In 1973, the Director of Central Intelligence ordered CIA officials to prepare a descriptive account of all CIA activities that were “outside the legislative charter of this Agency,” which is to say unauthorized or illegal. The purpose of the exercise was to identify operations that had “flap potential,” meaning that they could embarrass the Agency or embroil it in controversy.
The resulting 700-page CIA compendium of unlawful domestic surveillance, wiretapping, mail opening and detention actions became known as “the family jewels.” It helped to inform and to substantiate the investigations of intelligence in the 1970s. The document was finally declassified (with some redactions) in 2007 and was released to the National Security Archive, which has posted it here.
In a new book entitled The Family Jewels: The CIA, Secrecy, and Presidential Power (University of Texas Press, 2013), historian John Prados reviews the origins and consequences of the family jewels document and the operations described in it.
The thrust of Prados’ book is that the CIA family jewels are not simply relics of a discrete historical period, but rather that they are exemplars of a recurring pattern of intelligence misconduct. Many of the specific abuses of the 1970s, he argues, can be understood as archetypes that have been manifested repeatedly, up to the present day.
As DNI James Clapper said at a hearing of the House Intelligence Committee last week, “there are many things we do in intelligence that, if revealed, would have the potential for all kinds of blowback…. the conduct of intelligence is premised on the notion that we can do it secretly and we don’t count on it being revealed in the newspaper.”
“The intelligence community must acknowledge how difficult it is to keep secrets today,” said ODNI General Counsel Robert Litt in a speech last week.
The notion of creating and incrementally expanding “no spy” zones has some history. In a 1996 op-ed, for example, former U.S. Ambassador Robert E. White proposed that the U.S. explore the possibility on a trial basis:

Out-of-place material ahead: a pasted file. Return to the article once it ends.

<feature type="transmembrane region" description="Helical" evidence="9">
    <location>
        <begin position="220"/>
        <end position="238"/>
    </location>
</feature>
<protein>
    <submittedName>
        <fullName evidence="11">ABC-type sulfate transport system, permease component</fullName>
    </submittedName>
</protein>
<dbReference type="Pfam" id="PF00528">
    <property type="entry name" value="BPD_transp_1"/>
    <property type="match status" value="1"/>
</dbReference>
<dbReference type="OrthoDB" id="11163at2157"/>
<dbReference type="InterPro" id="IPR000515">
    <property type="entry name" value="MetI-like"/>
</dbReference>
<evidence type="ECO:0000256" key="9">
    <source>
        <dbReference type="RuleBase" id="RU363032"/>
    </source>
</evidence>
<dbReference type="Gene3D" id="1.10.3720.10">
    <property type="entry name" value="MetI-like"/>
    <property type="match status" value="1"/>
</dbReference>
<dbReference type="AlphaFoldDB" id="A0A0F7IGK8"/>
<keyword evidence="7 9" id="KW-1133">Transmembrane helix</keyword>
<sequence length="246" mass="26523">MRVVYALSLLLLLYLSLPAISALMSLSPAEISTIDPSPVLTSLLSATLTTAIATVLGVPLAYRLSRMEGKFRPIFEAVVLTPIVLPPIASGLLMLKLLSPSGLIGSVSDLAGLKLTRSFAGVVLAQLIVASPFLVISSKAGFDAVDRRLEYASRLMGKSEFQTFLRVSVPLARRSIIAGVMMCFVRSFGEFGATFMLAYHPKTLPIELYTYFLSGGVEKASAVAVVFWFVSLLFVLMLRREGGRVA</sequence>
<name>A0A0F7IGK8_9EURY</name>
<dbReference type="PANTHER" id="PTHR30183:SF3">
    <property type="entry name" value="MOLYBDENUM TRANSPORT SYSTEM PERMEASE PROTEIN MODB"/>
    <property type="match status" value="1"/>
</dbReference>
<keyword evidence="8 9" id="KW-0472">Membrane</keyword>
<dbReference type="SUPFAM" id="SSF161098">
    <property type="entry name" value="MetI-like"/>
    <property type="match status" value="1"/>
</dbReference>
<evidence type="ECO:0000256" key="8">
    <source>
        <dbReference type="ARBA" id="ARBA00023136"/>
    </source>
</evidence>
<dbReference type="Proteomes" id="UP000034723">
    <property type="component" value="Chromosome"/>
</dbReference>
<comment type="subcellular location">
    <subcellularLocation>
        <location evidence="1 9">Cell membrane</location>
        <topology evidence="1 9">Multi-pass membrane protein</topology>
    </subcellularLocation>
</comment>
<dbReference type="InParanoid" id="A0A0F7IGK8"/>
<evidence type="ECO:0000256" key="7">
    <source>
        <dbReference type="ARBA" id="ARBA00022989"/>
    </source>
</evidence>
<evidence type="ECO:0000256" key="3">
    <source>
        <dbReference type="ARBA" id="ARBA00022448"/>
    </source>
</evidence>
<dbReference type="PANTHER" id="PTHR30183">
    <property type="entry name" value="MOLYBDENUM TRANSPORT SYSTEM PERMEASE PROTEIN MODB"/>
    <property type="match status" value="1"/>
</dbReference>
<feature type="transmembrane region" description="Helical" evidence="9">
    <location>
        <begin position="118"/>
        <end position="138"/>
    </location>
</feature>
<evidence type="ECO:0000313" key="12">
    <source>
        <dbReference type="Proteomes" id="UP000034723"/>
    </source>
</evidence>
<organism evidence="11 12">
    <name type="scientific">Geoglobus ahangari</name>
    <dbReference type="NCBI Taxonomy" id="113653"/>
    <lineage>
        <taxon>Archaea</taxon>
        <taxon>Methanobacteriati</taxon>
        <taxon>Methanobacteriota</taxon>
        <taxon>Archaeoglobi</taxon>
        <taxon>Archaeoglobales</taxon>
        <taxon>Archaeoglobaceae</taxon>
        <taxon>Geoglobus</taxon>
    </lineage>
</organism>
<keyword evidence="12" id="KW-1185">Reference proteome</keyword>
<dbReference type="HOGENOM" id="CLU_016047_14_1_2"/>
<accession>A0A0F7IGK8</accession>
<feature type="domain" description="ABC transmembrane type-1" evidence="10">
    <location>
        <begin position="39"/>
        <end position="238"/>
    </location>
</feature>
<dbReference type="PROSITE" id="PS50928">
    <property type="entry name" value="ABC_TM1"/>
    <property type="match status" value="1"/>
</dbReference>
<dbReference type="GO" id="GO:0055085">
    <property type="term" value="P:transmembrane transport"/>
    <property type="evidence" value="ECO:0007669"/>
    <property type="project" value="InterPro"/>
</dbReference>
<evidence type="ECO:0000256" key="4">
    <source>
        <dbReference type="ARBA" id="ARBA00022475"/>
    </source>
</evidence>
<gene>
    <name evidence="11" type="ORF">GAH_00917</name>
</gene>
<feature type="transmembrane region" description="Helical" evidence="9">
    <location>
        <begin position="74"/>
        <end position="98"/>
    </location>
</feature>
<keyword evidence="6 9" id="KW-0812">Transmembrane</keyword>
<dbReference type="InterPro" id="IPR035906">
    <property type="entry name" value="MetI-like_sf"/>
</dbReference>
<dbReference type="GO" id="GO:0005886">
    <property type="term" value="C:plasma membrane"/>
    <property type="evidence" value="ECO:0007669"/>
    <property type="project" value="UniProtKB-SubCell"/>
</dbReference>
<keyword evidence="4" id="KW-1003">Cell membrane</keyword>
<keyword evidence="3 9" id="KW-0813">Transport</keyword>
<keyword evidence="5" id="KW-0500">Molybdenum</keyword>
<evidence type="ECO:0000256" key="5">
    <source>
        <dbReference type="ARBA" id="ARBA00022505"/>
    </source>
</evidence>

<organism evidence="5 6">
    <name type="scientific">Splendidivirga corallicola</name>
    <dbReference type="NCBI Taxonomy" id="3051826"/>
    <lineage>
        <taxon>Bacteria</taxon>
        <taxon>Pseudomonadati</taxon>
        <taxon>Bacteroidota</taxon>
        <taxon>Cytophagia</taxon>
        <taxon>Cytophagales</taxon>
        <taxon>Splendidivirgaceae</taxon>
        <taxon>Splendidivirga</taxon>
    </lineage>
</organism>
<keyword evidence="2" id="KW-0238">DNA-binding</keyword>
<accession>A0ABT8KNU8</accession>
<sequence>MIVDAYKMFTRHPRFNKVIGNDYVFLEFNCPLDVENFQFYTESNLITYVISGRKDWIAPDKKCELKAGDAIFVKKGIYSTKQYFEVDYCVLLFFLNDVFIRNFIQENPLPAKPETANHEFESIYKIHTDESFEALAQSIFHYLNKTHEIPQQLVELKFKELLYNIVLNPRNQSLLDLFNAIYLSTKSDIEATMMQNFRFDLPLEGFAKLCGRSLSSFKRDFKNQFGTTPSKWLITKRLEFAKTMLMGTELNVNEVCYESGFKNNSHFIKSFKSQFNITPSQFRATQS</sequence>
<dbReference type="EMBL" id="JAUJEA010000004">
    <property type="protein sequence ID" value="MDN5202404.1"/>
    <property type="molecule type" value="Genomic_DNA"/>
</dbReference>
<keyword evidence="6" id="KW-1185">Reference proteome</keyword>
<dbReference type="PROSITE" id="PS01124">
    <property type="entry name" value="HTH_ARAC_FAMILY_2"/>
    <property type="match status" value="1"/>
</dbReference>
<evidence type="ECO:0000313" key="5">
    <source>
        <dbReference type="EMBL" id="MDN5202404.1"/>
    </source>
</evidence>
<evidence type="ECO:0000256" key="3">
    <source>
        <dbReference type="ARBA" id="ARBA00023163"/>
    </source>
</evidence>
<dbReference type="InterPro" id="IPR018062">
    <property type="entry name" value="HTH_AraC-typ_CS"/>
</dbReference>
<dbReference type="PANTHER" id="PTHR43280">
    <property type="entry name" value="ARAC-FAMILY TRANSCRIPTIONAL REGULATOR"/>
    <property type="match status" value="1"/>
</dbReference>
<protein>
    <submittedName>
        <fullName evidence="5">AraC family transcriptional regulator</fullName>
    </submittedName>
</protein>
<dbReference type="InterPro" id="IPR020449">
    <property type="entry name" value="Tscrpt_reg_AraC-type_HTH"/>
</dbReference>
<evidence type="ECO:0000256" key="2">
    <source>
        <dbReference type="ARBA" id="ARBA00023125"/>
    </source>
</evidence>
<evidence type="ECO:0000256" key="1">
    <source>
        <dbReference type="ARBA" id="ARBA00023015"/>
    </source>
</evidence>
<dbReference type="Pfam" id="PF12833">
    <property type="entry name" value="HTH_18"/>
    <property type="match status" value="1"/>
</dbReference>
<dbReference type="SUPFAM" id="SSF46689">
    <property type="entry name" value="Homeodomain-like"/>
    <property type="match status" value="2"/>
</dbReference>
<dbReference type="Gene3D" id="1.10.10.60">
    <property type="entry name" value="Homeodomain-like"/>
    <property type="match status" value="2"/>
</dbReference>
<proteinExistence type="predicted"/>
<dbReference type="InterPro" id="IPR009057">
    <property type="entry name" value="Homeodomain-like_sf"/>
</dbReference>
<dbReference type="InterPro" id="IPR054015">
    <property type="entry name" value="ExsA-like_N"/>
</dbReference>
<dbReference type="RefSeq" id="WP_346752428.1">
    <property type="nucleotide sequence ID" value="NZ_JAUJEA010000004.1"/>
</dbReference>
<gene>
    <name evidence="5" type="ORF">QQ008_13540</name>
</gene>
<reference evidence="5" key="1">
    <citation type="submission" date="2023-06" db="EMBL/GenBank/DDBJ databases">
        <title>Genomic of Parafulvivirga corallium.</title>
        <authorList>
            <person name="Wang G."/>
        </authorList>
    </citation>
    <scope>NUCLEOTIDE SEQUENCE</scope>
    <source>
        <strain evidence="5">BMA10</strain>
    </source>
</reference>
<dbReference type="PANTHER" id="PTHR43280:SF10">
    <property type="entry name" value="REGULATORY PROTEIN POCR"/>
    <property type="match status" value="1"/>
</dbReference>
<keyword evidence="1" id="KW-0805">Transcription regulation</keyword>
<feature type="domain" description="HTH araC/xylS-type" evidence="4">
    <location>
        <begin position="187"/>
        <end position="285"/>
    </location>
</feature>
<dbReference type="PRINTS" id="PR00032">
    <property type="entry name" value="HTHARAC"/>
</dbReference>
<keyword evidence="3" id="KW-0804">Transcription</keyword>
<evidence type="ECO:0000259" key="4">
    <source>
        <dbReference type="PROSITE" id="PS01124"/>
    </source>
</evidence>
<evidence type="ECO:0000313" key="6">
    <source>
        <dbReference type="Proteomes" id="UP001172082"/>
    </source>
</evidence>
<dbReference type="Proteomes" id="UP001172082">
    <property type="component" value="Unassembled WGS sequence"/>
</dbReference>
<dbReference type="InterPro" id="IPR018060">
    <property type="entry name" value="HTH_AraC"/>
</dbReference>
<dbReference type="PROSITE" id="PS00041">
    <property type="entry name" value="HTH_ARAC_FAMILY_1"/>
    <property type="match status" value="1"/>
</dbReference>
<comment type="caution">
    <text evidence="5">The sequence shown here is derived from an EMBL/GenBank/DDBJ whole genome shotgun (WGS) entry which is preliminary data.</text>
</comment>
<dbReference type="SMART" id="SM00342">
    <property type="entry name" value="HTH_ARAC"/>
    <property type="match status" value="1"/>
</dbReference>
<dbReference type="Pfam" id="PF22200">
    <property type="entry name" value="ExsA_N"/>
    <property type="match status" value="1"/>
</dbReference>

“One reform might be to select a specific region of the world — for example, Central America — as a testing place. Withdraw all CIA staff from these countries. Let the National Security Council charge our career diplomats with fulfilling Washington’s intelligence requirements. Should Foreign Service officers prove capable of meeting all intelligence needs, then gradually extend this beneficial practice to other countries through pacts of reciprocal restraint by which signatories agree not to spy on or engage in covert action against the other. In order to be eligible to sign such a pact with the United States, the other nation would have to meet minimal standards of openness.” (“Call Off The Spies,” Washington Post, February 7, 1996).
Phi Beta Iota: Since 1969 CIA’s own have been calling for an Open Source Agency, and since 1994 a global campaign has been underway to restore intelligence with integrity to the U.S. Government, other governments benefiting in passing. CIA is a tiny part of the larger problem of reckless, expensive, ineffective intelligence collection that is not processed and has no purpose other than to “keep the money moving.” CIA is however the soul of the US Intelligence Community, and what a black soul that is. Instead of actually creating decision-support, CIA has been a dumpster for sociopaths using drones to kill thousands, while everyone else goes through the motions. There are fifteen slices of Human Intelligence (HUMINT), and Open Source Intelligence (OSINT) is a subset of HUMINT — it is not a technical collection discipline. One could reasonably conclude that there is no one now serving at the highest levels of CIA — or the rest of the IC — that actually cares about (or is capable of leading) the production of ethical evidence-based decision support for the President and everyone else in Whole of Government that is responsible for strategy, policy, acquisiton, and operations “in the public interest.”